Like most stoves with one oven, you can not use the broiler and the oven at the same time. Okay. Then the geniuses at the store decided that you need the electric to regulate the gas. I don’t think so, that makes no sense to me at all, the knob does that... We will see.

I will light the stove with my butane BBQ lighter and use a flashlight to look in the oven. The cost for this gem was about $180.00 USD (96,040.00 colones) and it was on sale. If my electricity does not get better, the light bulb would not work anyway.

Phil wanted a different model that did not have a broiler, it had bells and whistles, a clock, light bulb in the oven, no broiler and the stupid drawer. “You don’t need a broiler”, yes I do! If I am getting a stove, I want the broiler!!! I don’t need the clock, I use the wind up timer for an alarm and I have a watch to tell what time it is.

Sometimes I wonder why everything is so hard to make happen. Will I use the broiler, I don’t know, it is literally on the floor…. But I use to broil, more than I baked until I started making our bread. We like broiled chicken, broiled steak, …… We no longer eat steak, because I don’t find cuts I can eat. I think they go to good restaurants, I give up.

So the stove is in the kitchen, still in its cardboard box. We need a part that fits in the back of the stove and connects it to the gas hose that goes to the cylinder. They don’t come with the stove and the appliance store does not sell them. They are at the hardware store my clerk, Raul, tells me. Oh, sure they are!!!!!!! Not!!! This is the 3rd #*&! world and it is little things like this that make it stay the 3rd world. No one can use the stoves without this part, so why don’t they sell them? Charge for them, overcharge even, and give one with each stove. No-no, that would make it too simple and we would not want to think of providing service to the customer, nor make life easier for anyone. So there it sits. Did I mention some assembly required? Yeah, we must put it together, like a gas grill from the Home Depot.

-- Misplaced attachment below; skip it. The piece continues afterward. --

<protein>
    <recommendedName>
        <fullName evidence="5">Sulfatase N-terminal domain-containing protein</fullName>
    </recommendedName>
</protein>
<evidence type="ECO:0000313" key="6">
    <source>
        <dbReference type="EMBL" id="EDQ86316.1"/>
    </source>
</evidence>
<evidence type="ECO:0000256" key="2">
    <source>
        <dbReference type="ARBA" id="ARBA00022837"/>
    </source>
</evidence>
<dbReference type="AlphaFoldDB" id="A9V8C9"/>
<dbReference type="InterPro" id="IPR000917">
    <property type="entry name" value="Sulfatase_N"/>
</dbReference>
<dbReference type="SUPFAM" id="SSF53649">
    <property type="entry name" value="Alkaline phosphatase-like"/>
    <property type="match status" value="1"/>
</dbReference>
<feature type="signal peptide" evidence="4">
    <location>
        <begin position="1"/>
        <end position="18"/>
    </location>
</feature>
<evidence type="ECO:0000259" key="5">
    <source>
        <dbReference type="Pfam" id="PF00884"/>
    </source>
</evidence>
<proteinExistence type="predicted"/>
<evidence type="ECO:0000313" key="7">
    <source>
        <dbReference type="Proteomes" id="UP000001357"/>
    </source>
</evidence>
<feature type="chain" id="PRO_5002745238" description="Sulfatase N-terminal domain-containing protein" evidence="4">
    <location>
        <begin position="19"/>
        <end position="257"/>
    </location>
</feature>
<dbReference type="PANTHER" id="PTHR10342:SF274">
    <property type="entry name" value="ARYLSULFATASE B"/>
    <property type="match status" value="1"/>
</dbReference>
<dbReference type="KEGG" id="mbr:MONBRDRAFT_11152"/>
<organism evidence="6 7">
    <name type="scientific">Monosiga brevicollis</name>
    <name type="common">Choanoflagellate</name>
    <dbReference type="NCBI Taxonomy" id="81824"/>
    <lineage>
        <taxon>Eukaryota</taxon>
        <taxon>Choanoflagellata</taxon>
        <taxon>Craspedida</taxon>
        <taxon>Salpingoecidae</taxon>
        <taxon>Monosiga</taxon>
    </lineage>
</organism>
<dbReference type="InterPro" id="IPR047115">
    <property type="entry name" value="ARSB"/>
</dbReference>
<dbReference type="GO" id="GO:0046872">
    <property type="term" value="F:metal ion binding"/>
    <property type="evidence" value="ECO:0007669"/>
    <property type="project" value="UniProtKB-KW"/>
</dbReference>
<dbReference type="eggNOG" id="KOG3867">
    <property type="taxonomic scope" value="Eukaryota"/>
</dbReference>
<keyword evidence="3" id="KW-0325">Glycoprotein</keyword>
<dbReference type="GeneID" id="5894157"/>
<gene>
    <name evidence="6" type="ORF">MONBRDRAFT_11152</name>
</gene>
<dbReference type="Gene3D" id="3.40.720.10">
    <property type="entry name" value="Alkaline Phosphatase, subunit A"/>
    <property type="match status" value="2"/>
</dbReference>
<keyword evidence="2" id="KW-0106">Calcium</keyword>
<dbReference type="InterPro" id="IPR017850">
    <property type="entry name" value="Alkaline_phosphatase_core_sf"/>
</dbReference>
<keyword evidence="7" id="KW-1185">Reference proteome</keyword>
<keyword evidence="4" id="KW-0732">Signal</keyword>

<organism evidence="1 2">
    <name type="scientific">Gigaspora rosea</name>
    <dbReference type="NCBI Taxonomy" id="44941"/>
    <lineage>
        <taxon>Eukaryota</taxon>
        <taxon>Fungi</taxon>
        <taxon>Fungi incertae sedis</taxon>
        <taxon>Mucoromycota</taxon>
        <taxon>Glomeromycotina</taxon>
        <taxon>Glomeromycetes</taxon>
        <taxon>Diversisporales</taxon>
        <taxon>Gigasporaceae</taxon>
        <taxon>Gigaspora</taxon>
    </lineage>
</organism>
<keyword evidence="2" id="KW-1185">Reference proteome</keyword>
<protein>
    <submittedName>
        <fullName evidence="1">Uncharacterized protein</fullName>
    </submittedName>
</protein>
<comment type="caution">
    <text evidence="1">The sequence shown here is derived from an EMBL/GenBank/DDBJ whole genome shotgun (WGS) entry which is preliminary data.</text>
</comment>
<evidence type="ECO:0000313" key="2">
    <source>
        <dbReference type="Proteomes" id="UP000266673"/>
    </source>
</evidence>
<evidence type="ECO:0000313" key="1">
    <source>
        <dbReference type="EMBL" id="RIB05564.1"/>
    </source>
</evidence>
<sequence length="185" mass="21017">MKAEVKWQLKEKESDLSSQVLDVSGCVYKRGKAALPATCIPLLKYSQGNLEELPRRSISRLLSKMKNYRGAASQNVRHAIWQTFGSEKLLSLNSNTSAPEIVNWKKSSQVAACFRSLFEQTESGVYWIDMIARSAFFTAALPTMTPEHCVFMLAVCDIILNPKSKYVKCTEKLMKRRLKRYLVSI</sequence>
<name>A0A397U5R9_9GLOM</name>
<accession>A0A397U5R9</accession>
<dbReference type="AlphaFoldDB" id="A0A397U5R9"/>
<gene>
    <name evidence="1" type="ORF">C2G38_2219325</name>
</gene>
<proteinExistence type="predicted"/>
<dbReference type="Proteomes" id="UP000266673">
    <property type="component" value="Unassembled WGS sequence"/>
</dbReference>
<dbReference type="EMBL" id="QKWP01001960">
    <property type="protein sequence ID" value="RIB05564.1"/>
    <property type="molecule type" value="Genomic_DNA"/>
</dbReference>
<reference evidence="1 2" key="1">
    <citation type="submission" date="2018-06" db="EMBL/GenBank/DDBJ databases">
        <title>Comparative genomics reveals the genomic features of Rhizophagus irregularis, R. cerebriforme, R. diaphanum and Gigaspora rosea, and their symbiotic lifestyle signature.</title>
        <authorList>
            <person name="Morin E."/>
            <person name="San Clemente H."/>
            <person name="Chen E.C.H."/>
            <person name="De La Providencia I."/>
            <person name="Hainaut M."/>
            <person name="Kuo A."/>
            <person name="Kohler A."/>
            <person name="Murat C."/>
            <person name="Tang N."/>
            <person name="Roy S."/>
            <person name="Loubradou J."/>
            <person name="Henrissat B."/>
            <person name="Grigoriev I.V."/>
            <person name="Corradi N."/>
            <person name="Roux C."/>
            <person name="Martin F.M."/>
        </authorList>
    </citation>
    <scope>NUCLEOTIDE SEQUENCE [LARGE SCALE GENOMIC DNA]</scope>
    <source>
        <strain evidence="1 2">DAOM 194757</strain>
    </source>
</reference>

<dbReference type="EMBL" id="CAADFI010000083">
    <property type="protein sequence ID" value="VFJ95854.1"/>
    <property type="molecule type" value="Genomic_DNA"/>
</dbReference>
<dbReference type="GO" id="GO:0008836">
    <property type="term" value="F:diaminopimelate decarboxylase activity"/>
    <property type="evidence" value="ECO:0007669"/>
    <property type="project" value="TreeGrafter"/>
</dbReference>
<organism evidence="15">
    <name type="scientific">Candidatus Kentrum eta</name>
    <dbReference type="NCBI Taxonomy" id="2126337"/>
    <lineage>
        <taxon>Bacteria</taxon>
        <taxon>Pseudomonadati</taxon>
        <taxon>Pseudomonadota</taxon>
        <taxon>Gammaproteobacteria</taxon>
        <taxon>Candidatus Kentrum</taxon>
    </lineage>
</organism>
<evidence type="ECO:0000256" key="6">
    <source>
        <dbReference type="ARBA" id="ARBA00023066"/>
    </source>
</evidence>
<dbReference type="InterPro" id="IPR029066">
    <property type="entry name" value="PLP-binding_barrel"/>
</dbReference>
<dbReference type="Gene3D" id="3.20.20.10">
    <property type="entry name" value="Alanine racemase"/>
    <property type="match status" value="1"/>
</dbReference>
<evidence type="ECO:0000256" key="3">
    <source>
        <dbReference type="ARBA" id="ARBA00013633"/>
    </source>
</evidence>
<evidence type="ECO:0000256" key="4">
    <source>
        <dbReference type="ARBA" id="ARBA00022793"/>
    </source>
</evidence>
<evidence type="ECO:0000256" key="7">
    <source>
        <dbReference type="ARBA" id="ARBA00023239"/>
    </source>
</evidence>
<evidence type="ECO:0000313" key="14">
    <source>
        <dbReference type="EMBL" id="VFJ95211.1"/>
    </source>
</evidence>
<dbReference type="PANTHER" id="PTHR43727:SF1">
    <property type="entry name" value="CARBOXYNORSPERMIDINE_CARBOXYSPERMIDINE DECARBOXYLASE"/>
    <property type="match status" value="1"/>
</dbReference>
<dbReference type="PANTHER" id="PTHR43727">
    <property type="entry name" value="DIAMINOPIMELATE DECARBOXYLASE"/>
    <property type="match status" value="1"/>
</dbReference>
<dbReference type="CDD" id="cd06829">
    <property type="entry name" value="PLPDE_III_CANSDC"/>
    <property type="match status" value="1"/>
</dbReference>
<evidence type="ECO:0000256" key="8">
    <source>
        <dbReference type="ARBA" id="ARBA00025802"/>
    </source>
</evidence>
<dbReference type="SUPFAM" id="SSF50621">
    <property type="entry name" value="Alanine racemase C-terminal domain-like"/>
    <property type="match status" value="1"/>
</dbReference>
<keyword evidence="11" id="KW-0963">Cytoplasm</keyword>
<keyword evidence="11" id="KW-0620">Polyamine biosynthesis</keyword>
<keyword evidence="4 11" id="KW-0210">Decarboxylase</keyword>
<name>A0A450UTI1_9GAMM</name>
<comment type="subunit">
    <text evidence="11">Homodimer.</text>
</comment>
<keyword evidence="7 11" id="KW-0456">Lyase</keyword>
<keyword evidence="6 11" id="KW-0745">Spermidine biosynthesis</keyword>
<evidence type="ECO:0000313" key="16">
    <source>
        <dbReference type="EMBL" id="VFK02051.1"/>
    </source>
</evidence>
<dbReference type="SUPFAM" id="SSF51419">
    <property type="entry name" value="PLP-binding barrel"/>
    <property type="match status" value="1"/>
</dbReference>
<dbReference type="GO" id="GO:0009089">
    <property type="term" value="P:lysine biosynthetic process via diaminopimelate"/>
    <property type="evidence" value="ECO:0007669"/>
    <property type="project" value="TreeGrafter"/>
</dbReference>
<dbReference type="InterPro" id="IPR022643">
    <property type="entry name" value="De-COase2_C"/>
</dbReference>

Phil at the Rio Oro checking out the damage caused by the wild river. We use to be able to drive across the river to the other side of our farm.

The heavy rains of November have been destructive to the rivers, roads, and crops. The potato crops on Volcan Irazu were mostly lost and the banana crop along the Atlantic coast is under water. In our area sugar cane was blown over and flattened in a random pattern. Every crop has been affected in some way by the winds and rain.

Cacao from our new rural tourismo project in Esperanza.

Cacao is a forest crop and we are going to plant it in our forest. Phil and Humberto harvested cacao (pods with seeds that become chocolate) from our trees and Humberto showed us how to eat the fruit of the cacao. It is sort of clear white and deliciously sweet. It does not taste like chocolate in any way, you spit out the dime sized seeds which are then fermented and roasted, later becoming chocolate. How cool is that? We will grow Cacao as a cash crop at the farm. CATIE is working on a new cultivar of Cacao and we will try that variety as well as what is here. I love chocolate, good chocolate, semi-sweet dark is my favorite.

Most of the world’s cacao comes from Africa, and most of that comes from Ghana and Costa de Marfil.